John Howard Yoder is widely-known for his work on Christian pacifism, writing extensively on biblical studies and ethics. The Wipf & Stock John Howard Yoder Collection gathers four volumes which present a variety of Yoder’s contributions to those fields. In Revolutionary Christianity, a collection of essays delivered in South America, Yoder thematically addresses the shape of the free church, the Christian practice of peace, and the place of the church in the midst of revolution. A Pacifist Way of Knowing compiles some of Yoder’s most important essays on pacifism and epistemology to present the beginnings of a pacifist theory of knowledge. Additionally, Yoder explores Karl Barth’s view of Christianity and war in another book of essays, and lastly—in an updated edition of To Hear the Word—provides insight into his approach to biblical interpretation.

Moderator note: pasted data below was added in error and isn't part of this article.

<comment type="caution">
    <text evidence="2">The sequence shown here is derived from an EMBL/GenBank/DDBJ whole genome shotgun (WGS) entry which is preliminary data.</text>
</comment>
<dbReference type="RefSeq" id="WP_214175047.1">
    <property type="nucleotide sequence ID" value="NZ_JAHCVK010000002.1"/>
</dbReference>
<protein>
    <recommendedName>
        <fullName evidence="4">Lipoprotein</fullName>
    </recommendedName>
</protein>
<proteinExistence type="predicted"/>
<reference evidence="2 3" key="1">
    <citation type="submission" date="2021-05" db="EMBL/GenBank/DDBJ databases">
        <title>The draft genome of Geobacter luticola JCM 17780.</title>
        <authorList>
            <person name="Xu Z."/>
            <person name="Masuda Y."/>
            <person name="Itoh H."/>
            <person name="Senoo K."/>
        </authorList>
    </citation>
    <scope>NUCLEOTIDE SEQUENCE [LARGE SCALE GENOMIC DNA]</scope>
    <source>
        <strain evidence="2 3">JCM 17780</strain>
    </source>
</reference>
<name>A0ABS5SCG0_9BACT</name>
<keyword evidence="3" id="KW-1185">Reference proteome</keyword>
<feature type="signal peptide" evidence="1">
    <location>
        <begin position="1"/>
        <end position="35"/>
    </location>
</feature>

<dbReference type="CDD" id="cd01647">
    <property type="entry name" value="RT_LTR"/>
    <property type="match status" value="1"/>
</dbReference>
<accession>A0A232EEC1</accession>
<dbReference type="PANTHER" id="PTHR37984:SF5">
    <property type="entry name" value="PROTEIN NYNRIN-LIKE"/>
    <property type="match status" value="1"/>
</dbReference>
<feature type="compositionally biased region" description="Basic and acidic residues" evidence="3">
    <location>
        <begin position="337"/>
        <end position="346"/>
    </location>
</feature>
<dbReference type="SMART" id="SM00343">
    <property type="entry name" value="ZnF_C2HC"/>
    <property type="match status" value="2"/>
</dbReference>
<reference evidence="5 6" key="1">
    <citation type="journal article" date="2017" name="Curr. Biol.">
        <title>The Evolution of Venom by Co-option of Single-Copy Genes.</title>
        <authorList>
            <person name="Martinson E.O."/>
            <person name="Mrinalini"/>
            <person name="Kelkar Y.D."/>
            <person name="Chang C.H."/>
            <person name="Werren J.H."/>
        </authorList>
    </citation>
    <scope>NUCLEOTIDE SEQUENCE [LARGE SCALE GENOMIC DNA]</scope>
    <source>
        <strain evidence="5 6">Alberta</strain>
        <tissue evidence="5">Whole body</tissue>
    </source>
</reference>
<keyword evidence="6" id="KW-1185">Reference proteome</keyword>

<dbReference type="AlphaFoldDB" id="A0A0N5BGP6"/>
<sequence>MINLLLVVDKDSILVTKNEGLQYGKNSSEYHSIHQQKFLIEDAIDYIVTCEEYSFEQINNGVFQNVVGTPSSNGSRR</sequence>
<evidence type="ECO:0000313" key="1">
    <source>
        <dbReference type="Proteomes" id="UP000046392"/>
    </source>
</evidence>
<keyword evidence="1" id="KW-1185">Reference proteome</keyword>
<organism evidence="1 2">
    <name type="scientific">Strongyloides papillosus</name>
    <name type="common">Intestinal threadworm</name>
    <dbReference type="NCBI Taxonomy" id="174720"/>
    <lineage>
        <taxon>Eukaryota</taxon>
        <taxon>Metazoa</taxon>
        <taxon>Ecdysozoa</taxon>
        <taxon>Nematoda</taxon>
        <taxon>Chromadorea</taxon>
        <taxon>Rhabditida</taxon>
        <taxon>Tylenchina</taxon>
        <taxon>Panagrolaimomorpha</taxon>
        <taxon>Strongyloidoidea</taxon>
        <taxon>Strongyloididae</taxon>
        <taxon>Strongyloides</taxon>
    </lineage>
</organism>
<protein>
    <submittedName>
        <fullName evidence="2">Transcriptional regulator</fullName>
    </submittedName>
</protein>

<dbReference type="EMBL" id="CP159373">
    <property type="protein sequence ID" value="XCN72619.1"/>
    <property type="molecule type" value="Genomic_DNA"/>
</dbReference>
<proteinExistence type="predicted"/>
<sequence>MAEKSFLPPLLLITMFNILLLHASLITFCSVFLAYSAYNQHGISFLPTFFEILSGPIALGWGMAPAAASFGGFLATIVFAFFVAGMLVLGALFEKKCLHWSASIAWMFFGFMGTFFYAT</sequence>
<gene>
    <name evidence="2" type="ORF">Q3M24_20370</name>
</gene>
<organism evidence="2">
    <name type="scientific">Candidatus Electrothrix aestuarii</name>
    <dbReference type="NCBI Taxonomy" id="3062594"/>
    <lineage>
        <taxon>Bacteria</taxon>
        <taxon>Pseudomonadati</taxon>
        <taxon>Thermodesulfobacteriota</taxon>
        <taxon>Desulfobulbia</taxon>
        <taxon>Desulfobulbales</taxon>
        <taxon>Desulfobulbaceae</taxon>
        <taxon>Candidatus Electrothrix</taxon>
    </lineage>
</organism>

In the Logos edition, the Wipf & Stock John Howard Yoder Collection is enhanced by amazing functionality. Scripture citations link directly to English translations, and important terms link to dictionaries, encyclopedias, and a wealth of other resources in your digital library. Perform powerful searches to find exactly what you’re looking for. Take the discussion with you using tablet and mobile apps. With Logos Bible Software, the most efficient and comprehensive research tools are in one place, so you get the most out of your study.
Editors Christian Early and Ted Grimsrud gather John Howard Yoder’s most important essays on Christian pacifism and epistemology—collecting a powerful group of writings on the relationship between gospel, peace, and human ways of knowing. In these texts, they find the beginnings of a pacifist theology of knowledge that rejects strategies of empire while avoiding a self-defeating relativism.
Whether in Yoder’s approach to Christology within the first portion of this collection or in other important areas, epistemology is one of the most misunderstood aspects of the legacy of John Howard Yoder. Bringing these essays on Yoder’s way of knowing together in one volume should go far toward correcting these misperceptions.